In a new study, participants who consumed sugar substitutes showed an altered microbiome and spikes in blood glucose.
Aspartame, and "diet drinks" hit the stores in the 1950s. Ever since, rumors have swirled that such sweeteners—which today also include saccharin, sucralose and stevia—do more than satisfy a sweet tooth without the calories of sugar. But whether that “more” exists hasn’t been easy to establish.
In a new study of four sugar substitutes, researchers found that these nonnutritive sweeteners don’t just travel through the body unnoticed. The study results, published on August 19 in Cell, link two of the sweeteners—saccharin and sucralose—to spikes in glucose levels and suggest all four are tied to a shift in gut microbe profiles.
In 2014 researchers found a link between microbiome changes and blood glucose responses in mice after intake of sugar substitutes. To see if those same links applied to humans in the new study, the scientists selected participants from a potential pool of more than 1,375 people, ruling out anyone who consumed noncaloric sweeteners in their regular daily life. Some had unknowingly done so by way of protein powders, chewing gum, or low-sugar snacks or desserts.
The researchers split the final 120 participants into six groups of 20. In four of these groups, participants consumed commercial packets of one of the four sweeteners at levels below their federal daily limit. A fifth group consumed only the filler used in these packets, which is commonly added to bulk out the tiny amount of sugar substitute they contain. The sixth group had no intervention.
During the two weeks that participants consumed their assigned sweetener or the filler, they also took oral glucose tolerance tests, which are used to measure the body’s response to sugar and can be employed to diagnose some forms of diabetes. For these tests, they drank a glucose solution every morning after overnight fasting and used home-based continuous glucose monitors to track their blood glucose levels. The researchers also collected oral and stool samples from the participants to analyze the species of microbes they hosted. Study investigators additionally measured levels of some products of metabolism in the blood.
The participants who consumed saccharin or sucralose had a steeper blood glucose response than any of the other groups. When participants consumed any of the four sugar substitutes, their gut bacteria profile changed during the two weeks of intake. Along with these changes, levels of the metabolic products changed, too. For example, in participants who took saccharin, the production of a type of amino acid increased, echoing patterns seen in people with diabetes.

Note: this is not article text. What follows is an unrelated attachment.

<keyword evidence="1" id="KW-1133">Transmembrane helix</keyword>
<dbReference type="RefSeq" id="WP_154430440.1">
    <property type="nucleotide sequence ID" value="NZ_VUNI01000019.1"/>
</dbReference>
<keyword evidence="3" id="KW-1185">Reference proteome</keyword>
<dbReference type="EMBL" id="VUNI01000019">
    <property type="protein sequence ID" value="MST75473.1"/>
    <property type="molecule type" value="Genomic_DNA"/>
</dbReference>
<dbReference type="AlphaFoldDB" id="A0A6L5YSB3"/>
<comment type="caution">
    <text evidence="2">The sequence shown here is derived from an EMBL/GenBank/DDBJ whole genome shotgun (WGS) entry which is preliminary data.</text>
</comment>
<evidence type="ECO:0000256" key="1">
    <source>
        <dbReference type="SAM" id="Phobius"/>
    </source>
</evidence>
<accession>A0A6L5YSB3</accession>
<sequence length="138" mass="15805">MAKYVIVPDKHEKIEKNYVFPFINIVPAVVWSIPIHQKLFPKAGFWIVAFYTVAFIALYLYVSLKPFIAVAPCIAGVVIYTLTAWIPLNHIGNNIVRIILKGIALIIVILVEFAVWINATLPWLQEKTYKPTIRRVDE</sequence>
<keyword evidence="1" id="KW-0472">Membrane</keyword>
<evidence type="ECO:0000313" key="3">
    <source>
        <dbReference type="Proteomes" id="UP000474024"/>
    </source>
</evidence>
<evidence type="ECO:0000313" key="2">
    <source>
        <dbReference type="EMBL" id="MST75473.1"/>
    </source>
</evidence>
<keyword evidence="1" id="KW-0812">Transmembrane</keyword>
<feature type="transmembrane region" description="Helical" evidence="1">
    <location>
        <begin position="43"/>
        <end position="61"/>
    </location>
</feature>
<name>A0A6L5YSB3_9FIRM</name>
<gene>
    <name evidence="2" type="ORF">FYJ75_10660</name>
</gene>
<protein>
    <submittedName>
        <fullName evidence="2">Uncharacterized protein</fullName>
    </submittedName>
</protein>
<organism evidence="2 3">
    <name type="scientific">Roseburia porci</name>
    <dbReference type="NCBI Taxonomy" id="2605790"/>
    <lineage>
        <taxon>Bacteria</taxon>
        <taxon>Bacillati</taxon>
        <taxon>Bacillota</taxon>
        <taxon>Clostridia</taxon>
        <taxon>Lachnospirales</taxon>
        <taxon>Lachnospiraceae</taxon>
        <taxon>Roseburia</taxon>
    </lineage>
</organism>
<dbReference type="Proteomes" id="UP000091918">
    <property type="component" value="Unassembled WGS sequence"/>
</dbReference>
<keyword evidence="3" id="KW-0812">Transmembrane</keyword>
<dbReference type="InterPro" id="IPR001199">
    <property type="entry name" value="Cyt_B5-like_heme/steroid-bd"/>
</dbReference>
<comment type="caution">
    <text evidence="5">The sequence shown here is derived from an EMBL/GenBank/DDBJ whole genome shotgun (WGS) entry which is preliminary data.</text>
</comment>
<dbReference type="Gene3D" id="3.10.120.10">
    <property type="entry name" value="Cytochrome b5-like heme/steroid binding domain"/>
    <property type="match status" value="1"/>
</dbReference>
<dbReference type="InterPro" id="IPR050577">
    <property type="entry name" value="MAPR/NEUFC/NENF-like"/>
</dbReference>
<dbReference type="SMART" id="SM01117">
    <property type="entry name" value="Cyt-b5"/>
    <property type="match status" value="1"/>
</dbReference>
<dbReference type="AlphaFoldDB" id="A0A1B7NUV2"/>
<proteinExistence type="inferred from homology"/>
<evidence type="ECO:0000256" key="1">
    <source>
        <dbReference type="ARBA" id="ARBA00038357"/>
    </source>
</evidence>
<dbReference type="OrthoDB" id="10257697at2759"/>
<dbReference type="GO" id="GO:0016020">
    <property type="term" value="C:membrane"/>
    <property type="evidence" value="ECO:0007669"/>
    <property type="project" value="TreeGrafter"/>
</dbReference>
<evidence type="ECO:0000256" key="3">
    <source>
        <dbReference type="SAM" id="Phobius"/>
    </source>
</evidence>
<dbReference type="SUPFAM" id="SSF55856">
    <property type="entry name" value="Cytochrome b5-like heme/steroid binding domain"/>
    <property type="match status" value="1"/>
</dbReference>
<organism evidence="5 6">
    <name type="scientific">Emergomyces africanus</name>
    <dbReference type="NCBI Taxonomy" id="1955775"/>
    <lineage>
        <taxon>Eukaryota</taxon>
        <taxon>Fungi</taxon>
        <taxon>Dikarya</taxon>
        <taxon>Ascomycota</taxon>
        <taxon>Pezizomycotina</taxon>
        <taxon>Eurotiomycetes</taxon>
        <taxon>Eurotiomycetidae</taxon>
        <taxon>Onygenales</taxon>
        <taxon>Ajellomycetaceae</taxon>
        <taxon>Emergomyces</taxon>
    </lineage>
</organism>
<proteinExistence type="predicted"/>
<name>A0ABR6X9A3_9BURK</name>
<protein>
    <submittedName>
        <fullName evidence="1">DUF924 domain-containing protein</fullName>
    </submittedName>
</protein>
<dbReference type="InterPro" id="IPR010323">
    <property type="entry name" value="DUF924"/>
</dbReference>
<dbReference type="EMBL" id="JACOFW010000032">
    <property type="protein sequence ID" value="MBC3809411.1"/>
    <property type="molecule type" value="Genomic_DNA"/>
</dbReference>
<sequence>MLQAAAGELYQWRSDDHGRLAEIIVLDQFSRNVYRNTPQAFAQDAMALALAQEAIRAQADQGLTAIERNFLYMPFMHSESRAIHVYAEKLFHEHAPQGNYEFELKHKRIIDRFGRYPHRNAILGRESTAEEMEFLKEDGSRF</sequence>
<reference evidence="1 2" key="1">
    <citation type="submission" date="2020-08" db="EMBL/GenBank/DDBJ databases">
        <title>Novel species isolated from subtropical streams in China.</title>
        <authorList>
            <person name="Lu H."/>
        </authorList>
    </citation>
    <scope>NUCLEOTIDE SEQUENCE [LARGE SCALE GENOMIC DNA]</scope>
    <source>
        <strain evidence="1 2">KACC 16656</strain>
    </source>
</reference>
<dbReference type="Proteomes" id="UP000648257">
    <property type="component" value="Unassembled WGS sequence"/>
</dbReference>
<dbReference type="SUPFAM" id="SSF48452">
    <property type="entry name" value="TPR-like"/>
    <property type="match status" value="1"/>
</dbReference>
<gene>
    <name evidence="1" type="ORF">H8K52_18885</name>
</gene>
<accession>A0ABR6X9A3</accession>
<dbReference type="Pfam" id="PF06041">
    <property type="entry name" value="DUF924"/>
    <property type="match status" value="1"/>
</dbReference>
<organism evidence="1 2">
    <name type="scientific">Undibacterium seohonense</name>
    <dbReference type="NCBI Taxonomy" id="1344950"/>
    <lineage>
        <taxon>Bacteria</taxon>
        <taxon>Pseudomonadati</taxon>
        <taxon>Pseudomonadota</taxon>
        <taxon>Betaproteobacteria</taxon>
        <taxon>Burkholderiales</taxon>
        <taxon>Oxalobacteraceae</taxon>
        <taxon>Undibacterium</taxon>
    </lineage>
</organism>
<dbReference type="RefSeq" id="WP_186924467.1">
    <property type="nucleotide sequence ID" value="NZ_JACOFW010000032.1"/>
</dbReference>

To confirm a link between microbial profiles and blood glucose responses, the investigators orally administered microbiomes—taken from the human participants with the highest and lowest blood glucose spikes following sweetener consumption—to germ-free mice. Mice exposed to microbiomes from human “top responders” showed changes in their blood glucose that “very significantly mirrored those of the donor individuals,” says study author Eran Elinav, principal investigator of the Host-Microbiome Interaction Research Group at the Weizmann Institute of Science in Rehovot, Israel, and director of the Microbiome and Cancer Division at the German National Cancer Center in Heidelberg.
"The effects of the sweeteners on blood glucose are likely highly personalized", Elinav says. But the results suggest these compounds don’t just pass through the body, as some originally thought. Part of the personalized response will relate to the health of the person involved.
Ice Cream Is Better for You Than a Multigrain Bagel, New Study Suggests
A new study from Tufts University in Massachusetts suggests that ice cream is a healthier choice than a multigrain bagel and other foods like saltine crackers.
In the research, experts at the Friedman School of Nutrition Science and Policy at Tufts developed a "Food Compass" to rank any type of food from 1 to 100 based on nutrition; the higher the number, the healthier the food.
When comparing foods, the study gave an ice cream cone with nuts and chocolate ice cream a 37, while a multigrain bagel with raisins received a 19 and saltine crackers a 7.
While chocolate-covered almonds and sweet-potato chips might not be surprising healthy choices, other options that ranked high are plain Fritos chips, which were given a 55, and whole grain frozen french toast, which was scored at 35. Nonfat cappuccino was ranked at 69.
"Once you get beyond 'eat your veggies, avoid soda,' the public is pretty confused about how to identify healthier choices in the grocery store, cafeteria, and restaurant," said Dariush Mozaffarian, the study's lead and corresponding author, dean for policy of the Friedman School. "Consumers, policy makers, and even industry are looking for simple tools to guide everyone toward healthier choices."
When it comes to the categories measured, snacks and sweets garnered the lowest ranking with an average of 16.4. It's also no surprise vegetables and fruits — along with legumes, nuts and seeds — are the highest. Starchy vegetables received an average of 43.2.
Sugar-sweetened sodas came in with an average score of 27.6, while 100 percent fruit and vegetable drinks came in at 67.
According to the study, the healthiest meat is seafood, which was given an average of 67, followed by poultry and beef, whose average scores were 42.67 and 24.9, respectively.
CHECK OUT THE DATA - Ranking Healthfulness of Foods from First to Worst | Tufts Now